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http://dx.doi.org/10.1093/gbe/evz265DOI Listing
http://www.ncbi.nlm.nih.gov/pmc/articles/PMC6978628PMC
January 2020

Bioinformatics of nanopore sequencing.

J Hum Genet 2020 Jan 26;65(1):61-67. Epub 2019 Aug 26.

Institute of Bioinformatics, Faculty of Medicine, University of Münster, 48149, Münster, Germany.

Nanopore sequencing is one of the most exciting new technologies that undergo dynamic development. With its development, a growing number of analytical tools are becoming available for researchers. To help them better navigate this ever changing field, we discuss a range of software available to analyze sequences obtained using nanopore technology.
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http://dx.doi.org/10.1038/s10038-019-0659-4DOI Listing
January 2020

NanoPipe-a web server for nanopore MinION sequencing data analysis.

Gigascience 2019 02;8(2)

Institue of Bioinformatics, University of Muenster, Niels-Stensen-Strasse 14, Muenster, 48149, Germany.

Background: The fast-moving progress of the third-generation long-read sequencing technologies will soon bring the biological and medical sciences to a new era of research. Altogether, the technique and experimental procedures are becoming more straightforward and available to biologists from diverse fields, even without any profound experience in DNA sequencing. Thus, the introduction of the MinION device by Oxford Nanopore Technologies promises to "bring sequencing technology to the masses" and also allows quick and operative analysis in field studies. However, the convenience of this sequencing technology dramatically contrasts with the available analysis tools, which may significantly reduce enthusiasm of a "regular" user. To really bring the sequencing technology to every biologist, we need a set of user-friendly tools that can perform a powerful analysis in an automatic manner.

Findings: NanoPipe was developed in consideration of the specifics of the MinION sequencing technologies, providing accordingly adjusted alignment parameters. The range of the target species/sequences for the alignment is not limited, and the descriptive usage page of NanoPipe helps a user to succeed with NanoPipe analysis. The results contain alignment statistics, consensus sequence, polymorphisms data, and visualization of the alignment. Several test cases are used to demonstrate the efficiency of the tool.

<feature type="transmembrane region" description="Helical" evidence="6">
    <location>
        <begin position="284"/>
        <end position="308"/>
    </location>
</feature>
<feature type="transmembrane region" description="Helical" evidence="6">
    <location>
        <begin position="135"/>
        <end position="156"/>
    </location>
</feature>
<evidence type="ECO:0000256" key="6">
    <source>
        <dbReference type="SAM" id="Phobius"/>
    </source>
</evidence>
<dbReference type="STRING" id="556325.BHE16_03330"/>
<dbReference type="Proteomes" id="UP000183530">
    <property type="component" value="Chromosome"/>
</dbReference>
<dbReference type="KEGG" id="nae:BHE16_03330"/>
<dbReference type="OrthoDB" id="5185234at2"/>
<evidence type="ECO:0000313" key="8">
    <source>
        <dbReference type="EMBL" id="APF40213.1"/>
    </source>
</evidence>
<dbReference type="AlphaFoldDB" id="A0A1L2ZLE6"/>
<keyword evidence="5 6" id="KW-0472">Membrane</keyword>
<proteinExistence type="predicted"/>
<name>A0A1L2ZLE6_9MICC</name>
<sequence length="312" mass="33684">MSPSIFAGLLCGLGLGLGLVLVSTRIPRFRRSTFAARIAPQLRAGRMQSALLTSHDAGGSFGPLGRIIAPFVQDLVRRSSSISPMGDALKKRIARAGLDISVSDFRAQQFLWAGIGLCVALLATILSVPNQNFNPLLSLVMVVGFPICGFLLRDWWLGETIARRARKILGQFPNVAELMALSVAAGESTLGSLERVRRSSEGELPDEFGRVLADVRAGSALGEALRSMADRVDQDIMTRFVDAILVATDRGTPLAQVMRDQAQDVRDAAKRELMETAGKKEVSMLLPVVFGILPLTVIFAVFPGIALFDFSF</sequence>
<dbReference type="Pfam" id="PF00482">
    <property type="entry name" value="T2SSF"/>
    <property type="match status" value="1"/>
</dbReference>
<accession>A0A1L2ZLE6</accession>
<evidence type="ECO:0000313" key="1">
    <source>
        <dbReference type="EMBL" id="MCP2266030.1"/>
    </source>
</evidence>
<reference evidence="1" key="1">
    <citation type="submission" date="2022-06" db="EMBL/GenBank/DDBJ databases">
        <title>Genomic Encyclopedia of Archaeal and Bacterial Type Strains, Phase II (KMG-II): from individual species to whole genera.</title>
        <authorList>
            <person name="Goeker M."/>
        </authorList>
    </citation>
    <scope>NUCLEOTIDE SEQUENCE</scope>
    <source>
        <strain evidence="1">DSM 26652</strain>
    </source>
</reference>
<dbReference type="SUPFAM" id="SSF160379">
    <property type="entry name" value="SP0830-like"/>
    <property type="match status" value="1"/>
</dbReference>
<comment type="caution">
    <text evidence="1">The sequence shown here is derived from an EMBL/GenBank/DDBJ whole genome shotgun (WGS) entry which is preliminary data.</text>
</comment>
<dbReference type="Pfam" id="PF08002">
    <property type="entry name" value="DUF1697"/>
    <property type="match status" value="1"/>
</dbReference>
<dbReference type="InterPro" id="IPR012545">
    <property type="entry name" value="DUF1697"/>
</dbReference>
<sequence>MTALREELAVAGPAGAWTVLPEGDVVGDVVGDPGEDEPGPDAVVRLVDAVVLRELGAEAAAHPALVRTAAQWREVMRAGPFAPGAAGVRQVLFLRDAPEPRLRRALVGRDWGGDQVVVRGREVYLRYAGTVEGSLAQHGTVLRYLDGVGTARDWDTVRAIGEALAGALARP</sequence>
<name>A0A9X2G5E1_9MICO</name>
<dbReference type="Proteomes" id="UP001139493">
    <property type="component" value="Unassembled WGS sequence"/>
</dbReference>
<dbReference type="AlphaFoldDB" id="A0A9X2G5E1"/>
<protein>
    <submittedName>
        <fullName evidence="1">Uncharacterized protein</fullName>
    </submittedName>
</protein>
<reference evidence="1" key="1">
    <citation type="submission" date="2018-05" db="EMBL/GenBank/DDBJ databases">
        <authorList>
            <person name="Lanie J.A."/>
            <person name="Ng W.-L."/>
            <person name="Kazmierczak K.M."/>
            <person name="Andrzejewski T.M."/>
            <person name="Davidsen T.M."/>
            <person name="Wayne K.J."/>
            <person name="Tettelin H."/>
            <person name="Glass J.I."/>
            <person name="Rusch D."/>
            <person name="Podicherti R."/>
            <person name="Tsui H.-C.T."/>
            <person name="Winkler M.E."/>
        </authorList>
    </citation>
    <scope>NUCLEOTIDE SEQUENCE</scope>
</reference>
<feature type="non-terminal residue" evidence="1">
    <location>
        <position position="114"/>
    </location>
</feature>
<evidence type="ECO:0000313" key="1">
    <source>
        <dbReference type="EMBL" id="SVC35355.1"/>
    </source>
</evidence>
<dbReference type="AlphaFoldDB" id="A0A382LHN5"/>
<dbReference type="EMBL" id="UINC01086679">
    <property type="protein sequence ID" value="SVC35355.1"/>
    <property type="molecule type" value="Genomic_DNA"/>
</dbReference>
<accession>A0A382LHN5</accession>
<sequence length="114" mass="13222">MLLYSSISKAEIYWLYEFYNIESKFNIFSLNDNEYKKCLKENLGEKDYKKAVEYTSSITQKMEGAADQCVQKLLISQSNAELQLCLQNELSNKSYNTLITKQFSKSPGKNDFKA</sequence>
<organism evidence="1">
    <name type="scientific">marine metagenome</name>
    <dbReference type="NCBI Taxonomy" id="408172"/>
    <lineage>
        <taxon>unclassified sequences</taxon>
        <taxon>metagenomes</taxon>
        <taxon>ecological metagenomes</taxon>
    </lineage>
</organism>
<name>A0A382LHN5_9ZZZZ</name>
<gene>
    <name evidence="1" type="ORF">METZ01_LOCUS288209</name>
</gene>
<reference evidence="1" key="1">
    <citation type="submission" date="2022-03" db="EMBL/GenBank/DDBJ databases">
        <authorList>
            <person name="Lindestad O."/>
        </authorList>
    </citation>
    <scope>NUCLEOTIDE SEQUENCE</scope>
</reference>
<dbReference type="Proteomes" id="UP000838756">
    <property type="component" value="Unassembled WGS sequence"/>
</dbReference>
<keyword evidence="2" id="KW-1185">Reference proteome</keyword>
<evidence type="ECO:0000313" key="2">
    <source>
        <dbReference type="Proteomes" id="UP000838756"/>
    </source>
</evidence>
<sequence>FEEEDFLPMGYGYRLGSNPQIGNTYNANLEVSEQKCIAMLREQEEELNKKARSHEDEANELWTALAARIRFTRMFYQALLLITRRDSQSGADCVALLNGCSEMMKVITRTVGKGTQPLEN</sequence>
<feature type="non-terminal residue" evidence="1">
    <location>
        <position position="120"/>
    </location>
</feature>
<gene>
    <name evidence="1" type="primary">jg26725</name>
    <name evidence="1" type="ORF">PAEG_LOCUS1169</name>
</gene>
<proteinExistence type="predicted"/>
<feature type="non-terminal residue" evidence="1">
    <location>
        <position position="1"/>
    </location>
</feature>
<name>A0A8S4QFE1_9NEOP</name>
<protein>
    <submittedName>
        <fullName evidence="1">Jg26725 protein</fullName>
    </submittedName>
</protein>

Conclusions: Freely available NanoPipe software allows effortless and reliable analysis of MinION sequencing data for experienced bioinformaticians, as well for wet-lab biologists with minimum bioinformatics knowledge. Moreover, for the latter group, we describe the basic algorithm necessary for MinION sequencing analysis from the first to last step.
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http://dx.doi.org/10.1093/gigascience/giy169DOI Listing
http://www.ncbi.nlm.nih.gov/pmc/articles/PMC6377397PMC
February 2019

Environmental adaptation of and at genome level as seen by comparative genomic analysis.

Int J Biol Sci 2018 12;14(3):306-320. Epub 2018 Feb 12.

Institute of Bioinformatics, University Münster, Niels-Stensen Strasse 14, Münster 48149, Germany.

Amoebozoans are in many aspects interesting research objects, as they combine features of single-cell organisms with complex signaling and defense systems, comparable to multicellular organisms. is a cosmopolitan species and developed diverged feeding abilities and strong anti-bacterial resistance; is a parasitic amoeba, who underwent massive gene loss and its genome is almost twice smaller than that of . Nevertheless, both species prosper, demonstrating fitness to their specific environments. Here we compare transcriptomes of and with application of orthologs' search and gene ontology to learn how different life strategies influence genome evolution and restructuring of physiology demonstrates great metabolic activity and plasticity, while reveals several interesting features in its translational machinery, cytoskeleton, antioxidant protection, and nutritional behavior. In addition, we suggest new features in physiology that may explain its successful colonization of human colon and may facilitate medical research.